Oliver et al. (1) raise an interesting point regarding the need to include patient-centered outcomes to guide the development of an artificial pancreas (AP). We agree completely that patient acceptance will be the final outcome measure that decides whether or not the AP will be adopted and thus achieve its full potential for health improvements in people with diabetes. In our review article (2), we focused on describing the technological advancements that have been made in the field in recent years. Still, we are aware that people with diabetes have highlighted the limitations of existing technologies for diabetes care, some of which are being used within current AP systems (3). There is clearly a need to understand further the implications of “living with a machine” and to improve many of the design and functional aspects of the individual components of AP systems, taking into account these human factors and the consequences of being asked to use such a system over the long term. As we mentioned in our article, it is likely to be the case that there will not be one single system but rather different APs that will be developed to meet the needs of different populations of users (2).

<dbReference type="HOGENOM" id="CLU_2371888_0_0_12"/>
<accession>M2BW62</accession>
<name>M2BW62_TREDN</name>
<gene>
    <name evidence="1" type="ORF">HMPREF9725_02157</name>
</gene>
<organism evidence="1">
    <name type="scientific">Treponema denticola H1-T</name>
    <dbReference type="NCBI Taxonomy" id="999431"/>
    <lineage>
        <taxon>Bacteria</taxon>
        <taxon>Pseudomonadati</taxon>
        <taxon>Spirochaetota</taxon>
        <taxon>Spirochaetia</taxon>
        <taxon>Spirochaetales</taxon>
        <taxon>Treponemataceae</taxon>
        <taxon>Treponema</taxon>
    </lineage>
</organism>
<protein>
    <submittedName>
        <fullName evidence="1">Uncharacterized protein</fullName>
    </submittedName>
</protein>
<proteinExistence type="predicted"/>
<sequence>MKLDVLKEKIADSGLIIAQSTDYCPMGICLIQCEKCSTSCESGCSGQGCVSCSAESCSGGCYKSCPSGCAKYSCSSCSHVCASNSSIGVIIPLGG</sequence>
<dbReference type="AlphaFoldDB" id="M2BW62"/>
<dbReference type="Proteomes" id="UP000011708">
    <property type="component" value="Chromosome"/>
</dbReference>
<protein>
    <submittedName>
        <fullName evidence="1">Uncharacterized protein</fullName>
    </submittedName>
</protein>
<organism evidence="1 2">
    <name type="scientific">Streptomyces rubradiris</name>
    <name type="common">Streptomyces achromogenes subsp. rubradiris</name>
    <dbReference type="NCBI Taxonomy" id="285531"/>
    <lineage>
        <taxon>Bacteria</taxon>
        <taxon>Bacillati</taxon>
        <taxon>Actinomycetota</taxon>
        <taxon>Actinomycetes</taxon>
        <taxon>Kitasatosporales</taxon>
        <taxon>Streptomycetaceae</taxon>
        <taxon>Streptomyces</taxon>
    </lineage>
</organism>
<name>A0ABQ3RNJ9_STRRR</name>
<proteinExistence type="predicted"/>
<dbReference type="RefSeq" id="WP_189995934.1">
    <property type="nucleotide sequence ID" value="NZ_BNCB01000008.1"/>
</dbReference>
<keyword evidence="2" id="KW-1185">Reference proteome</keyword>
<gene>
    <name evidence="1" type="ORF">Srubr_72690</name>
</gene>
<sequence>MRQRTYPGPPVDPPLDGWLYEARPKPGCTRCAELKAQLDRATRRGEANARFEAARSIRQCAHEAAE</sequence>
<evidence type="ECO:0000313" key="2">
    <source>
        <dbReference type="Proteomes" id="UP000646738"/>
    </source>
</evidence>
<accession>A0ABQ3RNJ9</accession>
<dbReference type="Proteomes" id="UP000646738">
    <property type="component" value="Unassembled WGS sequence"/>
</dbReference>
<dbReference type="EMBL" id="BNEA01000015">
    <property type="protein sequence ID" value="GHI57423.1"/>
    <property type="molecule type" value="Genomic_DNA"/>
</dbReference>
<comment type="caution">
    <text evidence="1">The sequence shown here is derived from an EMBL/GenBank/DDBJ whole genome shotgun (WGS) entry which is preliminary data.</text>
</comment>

In a survey of our own subjects’ experiences as participants in AP research, we found that the personal benefit, convenience, perceived usefulness, and perceived ease of use of an AP system were the major factors leading to its acceptance. Subjects would be more willing to adopt an AP if its effectiveness at controlling glycemia had been demonstrated; however, the complexity of the technology has the potential to serve as a barrier to adoption and thus to successful diabetes treatment (4). Based on these results, it would be prudent to develop a standardized approach for researchers to capture the relevant psychosocial domains to guide AP design so that when such systems become available they will be more likely to be used in the long term by those individuals who will benefit the most from this innovative approach to type 1 diabetes care. This work is in progress.
Duality of Interest. H.C.Z. is an employee of Insulet Corp. No other potential conflicts of interest relevant to this article were reported.